It is universally acknowledged that freedom of expression is a fundamental freedom which every liberal democratic polity dearly upholds. In keeping up with this liberal ideal, the Cambodian Constitution solemnly enshrines freedom of expression in its Article 41. Far too often, however, the essence of this fundamental freedom is not well understood, likely due to the lack of an adequate understanding of its raison d’être in the first place.
Since freedom of expression is a concept originating from the West, I will utilise the theory on such freedom commonly found, for instance, in the American tradition of constitutional law. This modern legal tradition expounds four simple reasons why such freedom must exist and be practiced.
First, this freedom would generate a sense self-governance for the people. Free speech is vital in a true democracy because voters can best influence government’s choice of policies through free speech and can most fittingly evaluate candidates’ capabilities through unrestricted discussion about their ideas and deeds. In other words, in a liberal democracy, through freedom of expression it is the people themselves who govern public affairs. This ought to be so as Cambodian Constitution solemnly stipulates that all powers emanate from the people (Article 51). Representative democracy does not mean that people cease to speak. The ability to criticise government is the very core of a liberal democracy, which Cambodian political system clearly aspires to.
Second, free speech also functions as a fact-finding mechanism through which the real truth would be easy to discover. This is because open discussions often lead to find out what is right and what is wrong. There is hardly any better alternative. No reasonable citizen would ever say that government is the only organ able to determine what is true or false. Unless we forget, Cambodian Constitution vividly embraces the concept of fact-finding by the people, for instance, through National Congress “Samach Cheat” (Art 147) at which ordinary people would have a direct say on which policies have gone well or gone wild. Thus, the concept of empowering direct fact-finding by the people is not alien to our Constitutional system.
The third argument in favour of freedom of expression resides in its gratification of human self-identity. It is only through free speech that one person may discover her own personhood. Simply put, expressing ideas is how that person would define herself.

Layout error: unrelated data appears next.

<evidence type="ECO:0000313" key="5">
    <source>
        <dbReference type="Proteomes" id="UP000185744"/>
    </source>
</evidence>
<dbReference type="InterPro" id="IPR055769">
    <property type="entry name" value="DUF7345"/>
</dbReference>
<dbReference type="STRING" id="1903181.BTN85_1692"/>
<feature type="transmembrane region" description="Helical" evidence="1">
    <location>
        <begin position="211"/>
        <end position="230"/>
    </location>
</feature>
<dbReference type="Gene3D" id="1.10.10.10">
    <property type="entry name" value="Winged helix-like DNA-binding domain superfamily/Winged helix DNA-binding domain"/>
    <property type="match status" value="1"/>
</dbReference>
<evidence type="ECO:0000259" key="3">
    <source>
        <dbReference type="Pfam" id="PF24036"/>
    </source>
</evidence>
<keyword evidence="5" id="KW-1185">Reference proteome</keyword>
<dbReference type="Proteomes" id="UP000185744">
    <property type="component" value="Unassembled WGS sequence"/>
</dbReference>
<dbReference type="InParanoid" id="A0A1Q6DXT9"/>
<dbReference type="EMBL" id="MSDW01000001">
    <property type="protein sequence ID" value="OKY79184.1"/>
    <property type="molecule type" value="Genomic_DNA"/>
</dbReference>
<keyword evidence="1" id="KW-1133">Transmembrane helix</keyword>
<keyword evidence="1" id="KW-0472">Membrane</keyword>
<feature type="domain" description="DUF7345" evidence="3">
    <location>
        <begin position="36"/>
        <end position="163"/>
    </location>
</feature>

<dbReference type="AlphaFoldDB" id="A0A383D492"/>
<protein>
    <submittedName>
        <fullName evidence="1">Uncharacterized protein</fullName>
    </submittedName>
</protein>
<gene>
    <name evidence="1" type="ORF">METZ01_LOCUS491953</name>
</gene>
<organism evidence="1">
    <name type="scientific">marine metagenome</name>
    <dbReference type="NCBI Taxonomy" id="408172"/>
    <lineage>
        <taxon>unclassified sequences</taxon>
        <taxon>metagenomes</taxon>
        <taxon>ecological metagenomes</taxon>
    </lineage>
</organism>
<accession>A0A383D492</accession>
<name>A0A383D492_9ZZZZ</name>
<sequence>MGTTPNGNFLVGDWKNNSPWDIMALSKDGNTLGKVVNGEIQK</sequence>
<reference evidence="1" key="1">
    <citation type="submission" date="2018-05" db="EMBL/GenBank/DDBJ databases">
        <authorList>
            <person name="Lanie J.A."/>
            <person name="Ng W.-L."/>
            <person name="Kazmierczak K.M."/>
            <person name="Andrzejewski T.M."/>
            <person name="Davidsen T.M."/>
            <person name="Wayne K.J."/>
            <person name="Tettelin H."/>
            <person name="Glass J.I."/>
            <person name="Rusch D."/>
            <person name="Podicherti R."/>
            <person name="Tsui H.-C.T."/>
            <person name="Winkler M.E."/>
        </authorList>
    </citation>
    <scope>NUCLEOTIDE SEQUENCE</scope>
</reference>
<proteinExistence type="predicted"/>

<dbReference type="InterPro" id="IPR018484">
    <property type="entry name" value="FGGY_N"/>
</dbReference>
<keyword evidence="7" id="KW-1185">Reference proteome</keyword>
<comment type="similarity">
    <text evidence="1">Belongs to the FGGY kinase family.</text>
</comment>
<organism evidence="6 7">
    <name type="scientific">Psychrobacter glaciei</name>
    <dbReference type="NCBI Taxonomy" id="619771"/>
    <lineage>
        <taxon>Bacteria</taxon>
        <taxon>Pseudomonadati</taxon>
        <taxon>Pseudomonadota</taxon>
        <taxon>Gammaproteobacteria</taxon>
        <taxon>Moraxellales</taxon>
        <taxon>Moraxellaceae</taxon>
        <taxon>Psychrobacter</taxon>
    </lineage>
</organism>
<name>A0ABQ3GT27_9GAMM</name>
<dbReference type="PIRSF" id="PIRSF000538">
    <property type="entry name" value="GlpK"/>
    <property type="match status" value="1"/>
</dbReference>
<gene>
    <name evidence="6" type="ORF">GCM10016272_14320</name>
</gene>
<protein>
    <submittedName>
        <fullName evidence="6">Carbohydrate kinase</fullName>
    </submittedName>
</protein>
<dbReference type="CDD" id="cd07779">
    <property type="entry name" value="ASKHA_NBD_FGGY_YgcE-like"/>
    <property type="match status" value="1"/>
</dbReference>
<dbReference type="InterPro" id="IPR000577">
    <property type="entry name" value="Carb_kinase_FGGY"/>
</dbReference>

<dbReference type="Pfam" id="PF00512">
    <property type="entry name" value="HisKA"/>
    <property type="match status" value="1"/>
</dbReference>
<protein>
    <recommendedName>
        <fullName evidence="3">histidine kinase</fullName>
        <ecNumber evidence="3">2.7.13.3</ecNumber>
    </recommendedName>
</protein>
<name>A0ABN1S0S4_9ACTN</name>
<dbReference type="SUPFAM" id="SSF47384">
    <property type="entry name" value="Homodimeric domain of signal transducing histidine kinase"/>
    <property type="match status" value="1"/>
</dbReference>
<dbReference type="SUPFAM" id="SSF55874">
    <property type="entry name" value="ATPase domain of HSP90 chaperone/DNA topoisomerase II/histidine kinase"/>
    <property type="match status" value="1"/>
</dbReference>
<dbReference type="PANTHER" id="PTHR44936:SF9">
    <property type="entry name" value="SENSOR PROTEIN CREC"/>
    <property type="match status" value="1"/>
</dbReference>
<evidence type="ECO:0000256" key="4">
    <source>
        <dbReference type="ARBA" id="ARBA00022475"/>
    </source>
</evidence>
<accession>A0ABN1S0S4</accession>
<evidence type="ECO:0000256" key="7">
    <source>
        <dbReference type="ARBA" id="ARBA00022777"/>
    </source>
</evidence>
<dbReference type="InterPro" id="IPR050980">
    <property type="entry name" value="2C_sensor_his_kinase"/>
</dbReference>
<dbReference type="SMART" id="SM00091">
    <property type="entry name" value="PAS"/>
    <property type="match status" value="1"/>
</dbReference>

Civil society organisations (CSOs) represent voice of the people and have been playing very important role in democratic process including running voter education programs, organising debates and forums for all contesting political parties to improve level playing field, conducting polling and survey, monitoring elections and expressing independent opinions through making statements and giving comments, etc.
However, the current draft law on the Amendments to the Law on the Election of Members of the National Assembly (Article 84) intentionally restricts freedom and rights of CSOs to conduct the above activities, preventing CSOs from delivering civic education which could help people make a more informed decisions. Without the work of the civil society, voters will have to be content with politicised arguments of contenders.
Interestingly, the same law allows the officials of the armed forces and the judiciary to conduct political activities and campaigns during non-working hours or when they are not on official duties. In many democratic countries these officials are required to be neutral and prohibited from political activities and campaigns because they are influential and are given election related duties at various stages of the electoral process. It should also be noted that while the law restricts CSOs, it does not restrict the private sector from engaging in political activities.
Fourthly, when a government does not allow free speech, it certainly does not tolerate criticism. And tolerance, as much in Buddhism as it is in other forms of religion, is a basic value in a free society.
Cambodian Constitution unequivocally declares that Buddhism is the religion of the country (Article 43), thereby, making tolerance a basic core value in Cambodian society. Free speech ought to result from this value.
When we compare the above four reasons with the current debate on the draft law on the Amendments to the Law on the Election of Members of the National Assembly, one couldn’t help acknowledging that any intention to deprive the civil society of free speech not only violates the spirit of the Constitution but also nullifies any chance of a free election.
Preap Kol is the executive director of Transparency International Cambodia.